Taking time to take care of yourself may avoid taking time off to get well
Epstein Barr. Mononucleosis. The Kissing Disease. By whatever name you know this virus, I was infected this summer even though I am out of the “teen make-out” demographics. The infection generally causes no signs or symptoms. Over the course of two weeks however, I developed the symptoms of serious fatigue (I was readyfor bed at 7 p.m. every night), fever, lack of appetite, swollen glands, weakness, and sore muscles.
If my child was sick with these symptoms, I would have tucked her in bed with fluids and blankets, and taken her out of school so she could recover. However, as an over-worked lawyer, business owner, guilty working-mom, loving wife, best friend, only daughter, and overall self-perceived superwoman who can conquer all, I was in denial. I didn’t stop working. I didn’t rest. I made dinners and packed lunches; I answered phone calls and responded to emails throughout the day and night; I visited injured clients, and set up soccer goals at weekend games despite everyone urging me to rest and slow down.
I didn’t stop until my body completely quit on me and knocked me off my feet for one full week with chills, aches, and a swollen throat that hurt when I swallowed. I landed myself at urgent care and underwent an ultrasound and other testing, and a visit to a specialist. My family stood with their hands on their waists and said, “We told you this would happen.”
My office staff became so worried that they sent flowers (confirming that I looked like death warmed over). After five days in bed, I felt so much better (imagine that) that I went back to the grind in full force. I felt as if I battled the plague and won when in reality, the virus had only lost round one of a multiple-round bout.
Last week, the familiar fatigue started rearing its ugly head. Again, the denial set in – no appointments were canceled, no early bedtimes were implemented, and the words “sorry, I can’t” escaped my vocabulary. Thus, round two put me in bed for a few more days. When I surfaced for air, I was sprinting again with early mornings and late nights, meetings and appearances wedged into every available time slot, casseroles and sandwiches prepared from scratch.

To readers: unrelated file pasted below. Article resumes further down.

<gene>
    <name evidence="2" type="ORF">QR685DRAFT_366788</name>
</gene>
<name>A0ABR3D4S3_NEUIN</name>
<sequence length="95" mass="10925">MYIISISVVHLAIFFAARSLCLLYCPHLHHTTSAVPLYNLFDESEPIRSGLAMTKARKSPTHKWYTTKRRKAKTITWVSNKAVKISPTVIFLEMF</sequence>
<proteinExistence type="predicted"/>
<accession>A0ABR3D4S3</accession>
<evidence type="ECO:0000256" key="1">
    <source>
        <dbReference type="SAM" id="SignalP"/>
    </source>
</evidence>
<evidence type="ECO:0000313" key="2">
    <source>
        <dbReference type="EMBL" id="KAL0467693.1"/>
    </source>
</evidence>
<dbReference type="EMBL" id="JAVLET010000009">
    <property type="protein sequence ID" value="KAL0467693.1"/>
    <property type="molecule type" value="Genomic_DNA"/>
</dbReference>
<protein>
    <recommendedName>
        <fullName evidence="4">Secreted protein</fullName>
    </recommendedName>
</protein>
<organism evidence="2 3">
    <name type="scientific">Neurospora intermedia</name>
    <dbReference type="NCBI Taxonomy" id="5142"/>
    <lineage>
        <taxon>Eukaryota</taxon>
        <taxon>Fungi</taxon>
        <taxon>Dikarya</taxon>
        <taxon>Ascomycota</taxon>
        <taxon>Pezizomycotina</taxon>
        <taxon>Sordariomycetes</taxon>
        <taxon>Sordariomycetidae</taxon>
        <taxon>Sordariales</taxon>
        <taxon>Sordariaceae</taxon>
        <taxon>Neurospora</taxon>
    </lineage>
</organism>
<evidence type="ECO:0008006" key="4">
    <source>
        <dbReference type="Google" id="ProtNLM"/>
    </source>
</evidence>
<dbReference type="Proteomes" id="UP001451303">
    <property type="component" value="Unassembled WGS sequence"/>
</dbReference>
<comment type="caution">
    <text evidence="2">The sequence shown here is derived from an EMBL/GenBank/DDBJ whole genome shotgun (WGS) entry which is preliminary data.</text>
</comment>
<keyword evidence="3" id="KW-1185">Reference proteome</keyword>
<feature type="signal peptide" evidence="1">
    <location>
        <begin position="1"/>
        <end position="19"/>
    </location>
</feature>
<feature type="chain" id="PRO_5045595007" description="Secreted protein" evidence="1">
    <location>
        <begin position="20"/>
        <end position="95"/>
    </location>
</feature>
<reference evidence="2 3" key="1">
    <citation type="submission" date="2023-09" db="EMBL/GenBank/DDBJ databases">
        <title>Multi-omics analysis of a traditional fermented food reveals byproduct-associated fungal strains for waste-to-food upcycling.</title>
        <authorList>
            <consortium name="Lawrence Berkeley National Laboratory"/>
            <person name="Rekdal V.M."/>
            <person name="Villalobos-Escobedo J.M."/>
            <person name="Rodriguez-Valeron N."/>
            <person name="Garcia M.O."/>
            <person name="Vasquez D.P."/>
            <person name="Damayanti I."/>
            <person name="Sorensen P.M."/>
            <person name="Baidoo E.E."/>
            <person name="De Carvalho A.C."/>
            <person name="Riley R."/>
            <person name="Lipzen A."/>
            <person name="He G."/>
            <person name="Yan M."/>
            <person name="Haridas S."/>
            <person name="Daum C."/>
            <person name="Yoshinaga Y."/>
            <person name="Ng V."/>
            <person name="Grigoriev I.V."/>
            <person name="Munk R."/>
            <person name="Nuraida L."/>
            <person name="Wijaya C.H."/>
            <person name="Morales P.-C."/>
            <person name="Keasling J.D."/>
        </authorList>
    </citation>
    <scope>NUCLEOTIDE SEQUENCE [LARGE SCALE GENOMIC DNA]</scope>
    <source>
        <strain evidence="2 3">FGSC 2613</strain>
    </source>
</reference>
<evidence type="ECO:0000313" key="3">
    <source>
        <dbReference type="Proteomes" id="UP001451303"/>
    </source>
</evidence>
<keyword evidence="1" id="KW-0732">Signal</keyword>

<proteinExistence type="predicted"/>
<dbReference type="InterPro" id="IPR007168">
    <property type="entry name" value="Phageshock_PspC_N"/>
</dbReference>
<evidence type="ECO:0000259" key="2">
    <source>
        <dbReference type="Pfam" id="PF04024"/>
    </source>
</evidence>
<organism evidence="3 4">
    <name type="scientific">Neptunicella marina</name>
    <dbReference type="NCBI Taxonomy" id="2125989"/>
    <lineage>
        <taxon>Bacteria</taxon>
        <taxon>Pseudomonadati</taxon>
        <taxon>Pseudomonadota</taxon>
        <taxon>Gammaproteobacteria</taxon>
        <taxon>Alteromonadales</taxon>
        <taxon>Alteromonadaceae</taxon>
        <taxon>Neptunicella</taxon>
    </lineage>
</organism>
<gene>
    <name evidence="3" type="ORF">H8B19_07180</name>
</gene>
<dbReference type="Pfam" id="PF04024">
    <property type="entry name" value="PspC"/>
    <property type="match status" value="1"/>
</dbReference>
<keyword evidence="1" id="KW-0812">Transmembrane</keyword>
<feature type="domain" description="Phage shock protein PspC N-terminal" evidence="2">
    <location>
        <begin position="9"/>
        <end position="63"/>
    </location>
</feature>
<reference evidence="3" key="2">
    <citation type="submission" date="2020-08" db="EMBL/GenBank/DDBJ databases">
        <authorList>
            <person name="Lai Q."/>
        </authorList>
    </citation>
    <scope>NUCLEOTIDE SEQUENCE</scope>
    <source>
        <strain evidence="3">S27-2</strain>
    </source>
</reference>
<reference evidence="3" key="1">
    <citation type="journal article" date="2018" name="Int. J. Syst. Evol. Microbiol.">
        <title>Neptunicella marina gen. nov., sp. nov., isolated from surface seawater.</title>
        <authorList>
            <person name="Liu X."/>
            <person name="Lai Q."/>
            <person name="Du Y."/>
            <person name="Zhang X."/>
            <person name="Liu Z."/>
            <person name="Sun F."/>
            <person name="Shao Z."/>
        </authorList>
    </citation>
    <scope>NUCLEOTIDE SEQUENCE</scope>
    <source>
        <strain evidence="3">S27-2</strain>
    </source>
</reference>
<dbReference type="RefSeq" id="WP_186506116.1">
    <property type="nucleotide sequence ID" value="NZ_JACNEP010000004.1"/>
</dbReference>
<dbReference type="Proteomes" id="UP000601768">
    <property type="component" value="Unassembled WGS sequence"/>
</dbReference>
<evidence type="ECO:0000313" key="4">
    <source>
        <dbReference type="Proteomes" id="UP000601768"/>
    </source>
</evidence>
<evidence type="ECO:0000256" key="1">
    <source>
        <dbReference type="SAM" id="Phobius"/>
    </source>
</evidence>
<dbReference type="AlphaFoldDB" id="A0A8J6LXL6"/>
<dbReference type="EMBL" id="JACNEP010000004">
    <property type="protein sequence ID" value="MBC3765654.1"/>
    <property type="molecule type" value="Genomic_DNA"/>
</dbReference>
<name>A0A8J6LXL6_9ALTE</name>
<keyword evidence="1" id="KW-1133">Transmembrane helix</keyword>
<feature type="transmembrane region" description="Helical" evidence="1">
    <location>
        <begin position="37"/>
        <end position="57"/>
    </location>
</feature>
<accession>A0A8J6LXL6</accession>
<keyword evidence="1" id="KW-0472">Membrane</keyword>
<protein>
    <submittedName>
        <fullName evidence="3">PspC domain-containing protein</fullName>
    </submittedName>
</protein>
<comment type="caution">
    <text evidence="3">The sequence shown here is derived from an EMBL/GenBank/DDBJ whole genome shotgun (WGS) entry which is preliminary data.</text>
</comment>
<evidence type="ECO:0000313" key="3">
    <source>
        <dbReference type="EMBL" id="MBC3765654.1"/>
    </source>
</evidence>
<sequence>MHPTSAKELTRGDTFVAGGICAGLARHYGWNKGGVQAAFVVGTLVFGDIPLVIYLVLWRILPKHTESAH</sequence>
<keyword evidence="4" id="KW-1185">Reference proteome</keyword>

Admittedly, I am the worst patient. I don’t listen to my own advice. I know better, but I refuse to allow downtime for myself because I only know one speed (full speed). I know how to take care of others by offering lots of good advice and homemade chicken soup, but I don’t take care of myself.
Why have I shared with you my battle with Epstein Barr – which I will likely continue to fight for another few months? Because I hope you will be your own best patient or avoid becoming a patient altogether. Therapists and personal coaches offer these healthy suggestions to avoid mental and physical knock-outs:
• Don’t feel guilty to take some alone time. “I need some time alone” doesn’t mean “I don’t want to spend time with you.” By taking care of yourself first, you’ll have more energy and attention for the people you love. • Make a date with yourself. Try blocking time on your calendar and escaping for an hour to do what you want to do, but by yourself. Treat that time slot as non-negotiable like you would any other important appointment. • Tell people what you need and ask for help. Be clear about your needs. Don’t apologize for asking for help. You will be surprised how others are willing to step up when you ask. You don’t have to prove to anyone that you can do it all. You can’t. And, if you do, you’ll end up like me.• Say “no.” If you struggle to protect your time, use one or more of these strategies. • Keep “no” short and sweet without excuses or explanations. Or, “no thank you, but I appreciate you thinking of me.” You don’t owe a long explanation of how busy or sorry you are.• Exercising counts only if you walk away from it with the pure joy of doing it. In other words, if you approach exercising as another responsibility to cross off the list, then you’re probably feeling healthy but not getting the time that is intended for you to feel renewed, refreshed, relaxed, and ready to take on the world.• Doing nothing for 15 minutes every day. Call it meditation or zoning out, steal some moments of empty space in your life. Try sitting on a bench outside your office without your phone and stare off into space, breathing deeply and being still.
We are all time poor, busy, and in a hurry. Stress and burnout are a given state in our profession. But, a three-round bout with the virus is avoidable if we can listen to what we preach. I was told by a friend who has since passed away from a heart attack, “Enjoy the time that you have while you are on this side of the dirt.” Rest in peace, Bob Wolfe.
Geraldine Ly, the new president of OCTLA, practices at the Law Offices of Geraldine Ly in Santa Ana. Her practice emphasizes workers’ compensation and personal injury law. She frequently handles cases that have an overlap between workers’ comp and personal injury law.
by the author.
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